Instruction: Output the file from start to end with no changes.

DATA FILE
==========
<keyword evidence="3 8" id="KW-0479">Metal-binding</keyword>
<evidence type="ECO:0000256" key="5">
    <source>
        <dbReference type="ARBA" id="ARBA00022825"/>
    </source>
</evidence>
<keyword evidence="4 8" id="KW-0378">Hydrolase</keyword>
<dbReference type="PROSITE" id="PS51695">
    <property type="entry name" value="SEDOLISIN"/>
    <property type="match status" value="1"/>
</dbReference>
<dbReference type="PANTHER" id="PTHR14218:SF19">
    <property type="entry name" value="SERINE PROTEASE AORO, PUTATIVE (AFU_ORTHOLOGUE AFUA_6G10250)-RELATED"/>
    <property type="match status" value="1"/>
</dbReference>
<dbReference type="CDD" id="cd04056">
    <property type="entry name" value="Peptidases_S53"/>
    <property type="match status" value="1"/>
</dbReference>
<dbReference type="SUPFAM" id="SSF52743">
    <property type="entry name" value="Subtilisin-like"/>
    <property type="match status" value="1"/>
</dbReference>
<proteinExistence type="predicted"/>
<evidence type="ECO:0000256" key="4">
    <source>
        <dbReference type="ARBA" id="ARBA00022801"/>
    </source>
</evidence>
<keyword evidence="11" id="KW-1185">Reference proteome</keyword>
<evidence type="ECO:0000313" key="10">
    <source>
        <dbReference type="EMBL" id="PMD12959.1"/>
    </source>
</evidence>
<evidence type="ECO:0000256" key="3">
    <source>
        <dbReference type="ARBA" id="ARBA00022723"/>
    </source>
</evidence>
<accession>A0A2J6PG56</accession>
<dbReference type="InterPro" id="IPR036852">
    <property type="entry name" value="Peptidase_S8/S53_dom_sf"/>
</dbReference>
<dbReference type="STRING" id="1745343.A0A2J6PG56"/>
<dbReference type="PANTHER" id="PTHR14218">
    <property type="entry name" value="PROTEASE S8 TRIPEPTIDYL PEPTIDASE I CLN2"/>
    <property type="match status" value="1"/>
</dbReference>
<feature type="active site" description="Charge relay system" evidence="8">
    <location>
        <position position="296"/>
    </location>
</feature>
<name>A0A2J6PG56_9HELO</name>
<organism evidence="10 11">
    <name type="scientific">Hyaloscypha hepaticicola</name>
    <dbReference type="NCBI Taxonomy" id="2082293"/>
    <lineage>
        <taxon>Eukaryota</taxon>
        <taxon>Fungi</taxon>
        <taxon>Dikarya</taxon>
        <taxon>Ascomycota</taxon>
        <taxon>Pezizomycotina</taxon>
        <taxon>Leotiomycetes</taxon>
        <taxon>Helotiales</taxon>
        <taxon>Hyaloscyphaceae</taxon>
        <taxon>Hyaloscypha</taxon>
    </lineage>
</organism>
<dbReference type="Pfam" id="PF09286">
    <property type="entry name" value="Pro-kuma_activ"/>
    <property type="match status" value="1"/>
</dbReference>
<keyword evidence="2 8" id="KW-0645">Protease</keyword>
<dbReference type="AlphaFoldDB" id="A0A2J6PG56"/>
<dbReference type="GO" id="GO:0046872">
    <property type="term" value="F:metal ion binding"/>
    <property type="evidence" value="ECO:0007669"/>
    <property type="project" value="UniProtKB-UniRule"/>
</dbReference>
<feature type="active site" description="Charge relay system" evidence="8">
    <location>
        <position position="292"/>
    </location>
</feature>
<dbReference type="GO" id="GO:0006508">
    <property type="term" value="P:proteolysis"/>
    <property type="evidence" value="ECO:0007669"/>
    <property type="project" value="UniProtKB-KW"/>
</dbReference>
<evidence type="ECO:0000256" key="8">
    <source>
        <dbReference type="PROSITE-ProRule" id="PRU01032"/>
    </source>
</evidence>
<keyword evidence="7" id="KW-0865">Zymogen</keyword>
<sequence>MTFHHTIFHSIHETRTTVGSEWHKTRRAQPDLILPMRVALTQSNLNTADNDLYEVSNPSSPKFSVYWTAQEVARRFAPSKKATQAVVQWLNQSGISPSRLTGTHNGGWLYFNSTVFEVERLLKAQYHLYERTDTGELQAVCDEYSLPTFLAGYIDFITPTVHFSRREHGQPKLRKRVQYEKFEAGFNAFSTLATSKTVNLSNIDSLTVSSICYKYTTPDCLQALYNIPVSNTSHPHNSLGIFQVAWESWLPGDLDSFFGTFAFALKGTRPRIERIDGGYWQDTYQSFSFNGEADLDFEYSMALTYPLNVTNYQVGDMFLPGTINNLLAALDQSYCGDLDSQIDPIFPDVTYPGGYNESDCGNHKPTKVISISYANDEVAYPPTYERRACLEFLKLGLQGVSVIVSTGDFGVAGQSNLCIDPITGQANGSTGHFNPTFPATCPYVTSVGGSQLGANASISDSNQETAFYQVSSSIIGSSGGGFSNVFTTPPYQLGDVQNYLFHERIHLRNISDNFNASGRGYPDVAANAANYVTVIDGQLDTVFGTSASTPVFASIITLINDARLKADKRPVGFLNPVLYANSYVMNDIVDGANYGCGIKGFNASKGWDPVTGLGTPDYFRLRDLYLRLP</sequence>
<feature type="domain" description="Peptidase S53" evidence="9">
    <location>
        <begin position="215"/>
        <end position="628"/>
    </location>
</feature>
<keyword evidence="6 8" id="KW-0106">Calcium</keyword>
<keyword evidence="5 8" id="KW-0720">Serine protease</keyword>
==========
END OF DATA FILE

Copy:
<keyword evidence="3 8" id="KW-0479">Metal-binding</keyword>
<evidence type="ECO:0000256" key="5">
    <source>
        <dbReference type="ARBA" id="ARBA00022825"/>
    </source>
</evidence>
<keyword evidence="4 8" id="KW-0378">Hydrolase</keyword>
<dbReference type="PROSITE" id="PS51695">
    <property type="entry name" value="SEDOLISIN"/>
    <property type="match status" value="1"/>
</dbReference>
<dbReference type="PANTHER" id="PTHR14218:SF19">
    <property type="entry name" value="SERINE PROTEASE AORO, PUTATIVE (AFU_ORTHOLOGUE AFUA_6G10250)-RELATED"/>
    <property type="match status" value="1"/>
</dbReference>
<dbReference type="CDD" id="cd04056">
    <property type="entry name" value="Peptidases_S53"/>
    <property type="match status" value="1"/>
</dbReference>
<dbReference type="SUPFAM" id="SSF52743">
    <property type="entry name" value="Subtilisin-like"/>
    <property type="match status" value="1"/>
</dbReference>
<proteinExistence type="predicted"/>
<evidence type="ECO:0000256" key="4">
    <source>
        <dbReference type="ARBA" id="ARBA00022801"/>
    </source>
</evidence>
<keyword evidence="11" id="KW-1185">Reference proteome</keyword>
<evidence type="ECO:0000313" key="10">
    <source>
        <dbReference type="EMBL" id="PMD12959.1"/>
    </source>
</evidence>
<evidence type="ECO:0000256" key="3">
    <source>
        <dbReference type="ARBA" id="ARBA00022723"/>
    </source>
</evidence>
<accession>A0A2J6PG56</accession>
<dbReference type="InterPro" id="IPR036852">
    <property type="entry name" value="Peptidase_S8/S53_dom_sf"/>
</dbReference>
<dbReference type="STRING" id="1745343.A0A2J6PG56"/>
<dbReference type="PANTHER" id="PTHR14218">
    <property type="entry name" value="PROTEASE S8 TRIPEPTIDYL PEPTIDASE I CLN2"/>
    <property type="match status" value="1"/>
</dbReference>
<feature type="active site" description="Charge relay system" evidence="8">
    <location>
        <position position="296"/>
    </location>
</feature>
<name>A0A2J6PG56_9HELO</name>
<organism evidence="10 11">
    <name type="scientific">Hyaloscypha hepaticicola</name>
    <dbReference type="NCBI Taxonomy" id="2082293"/>
    <lineage>
        <taxon>Eukaryota</taxon>
        <taxon>Fungi</taxon>
        <taxon>Dikarya</taxon>
        <taxon>Ascomycota</taxon>
        <taxon>Pezizomycotina</taxon>
        <taxon>Leotiomycetes</taxon>
        <taxon>Helotiales</taxon>
        <taxon>Hyaloscyphaceae</taxon>
        <taxon>Hyaloscypha</taxon>
    </lineage>
</organism>
<dbReference type="Pfam" id="PF09286">
    <property type="entry name" value="Pro-kuma_activ"/>
    <property type="match status" value="1"/>
</dbReference>
<keyword evidence="2 8" id="KW-0645">Protease</keyword>
<dbReference type="AlphaFoldDB" id="A0A2J6PG56"/>
<dbReference type="GO" id="GO:0046872">
    <property type="term" value="F:metal ion binding"/>
    <property type="evidence" value="ECO:0007669"/>
    <property type="project" value="UniProtKB-UniRule"/>
</dbReference>
<feature type="active site" description="Charge relay system" evidence="8">
    <location>
        <position position="292"/>
    </location>
</feature>
<dbReference type="GO" id="GO:0006508">
    <property type="term" value="P:proteolysis"/>
    <property type="evidence" value="ECO:0007669"/>
    <property type="project" value="UniProtKB-KW"/>
</dbReference>
<evidence type="ECO:0000256" key="8">
    <source>
        <dbReference type="PROSITE-ProRule" id="PRU01032"/>
    </source>
</evidence>
<keyword evidence="7" id="KW-0865">Zymogen</keyword>
<sequence>MTFHHTIFHSIHETRTTVGSEWHKTRRAQPDLILPMRVALTQSNLNTADNDLYEVSNPSSPKFSVYWTAQEVARRFAPSKKATQAVVQWLNQSGISPSRLTGTHNGGWLYFNSTVFEVERLLKAQYHLYERTDTGELQAVCDEYSLPTFLAGYIDFITPTVHFSRREHGQPKLRKRVQYEKFEAGFNAFSTLATSKTVNLSNIDSLTVSSICYKYTTPDCLQALYNIPVSNTSHPHNSLGIFQVAWESWLPGDLDSFFGTFAFALKGTRPRIERIDGGYWQDTYQSFSFNGEADLDFEYSMALTYPLNVTNYQVGDMFLPGTINNLLAALDQSYCGDLDSQIDPIFPDVTYPGGYNESDCGNHKPTKVISISYANDEVAYPPTYERRACLEFLKLGLQGVSVIVSTGDFGVAGQSNLCIDPITGQANGSTGHFNPTFPATCPYVTSVGGSQLGANASISDSNQETAFYQVSSSIIGSSGGGFSNVFTTPPYQLGDVQNYLFHERIHLRNISDNFNASGRGYPDVAANAANYVTVIDGQLDTVFGTSASTPVFASIITLINDARLKADKRPVGFLNPVLYANSYVMNDIVDGANYGCGIKGFNASKGWDPVTGLGTPDYFRLRDLYLRLP</sequence>
<feature type="domain" description="Peptidase S53" evidence="9">
    <location>
        <begin position="215"/>
        <end position="628"/>
    </location>
</feature>
<keyword evidence="6 8" id="KW-0106">Calcium</keyword>
<keyword evidence="5 8" id="KW-0720">Serine protease</keyword>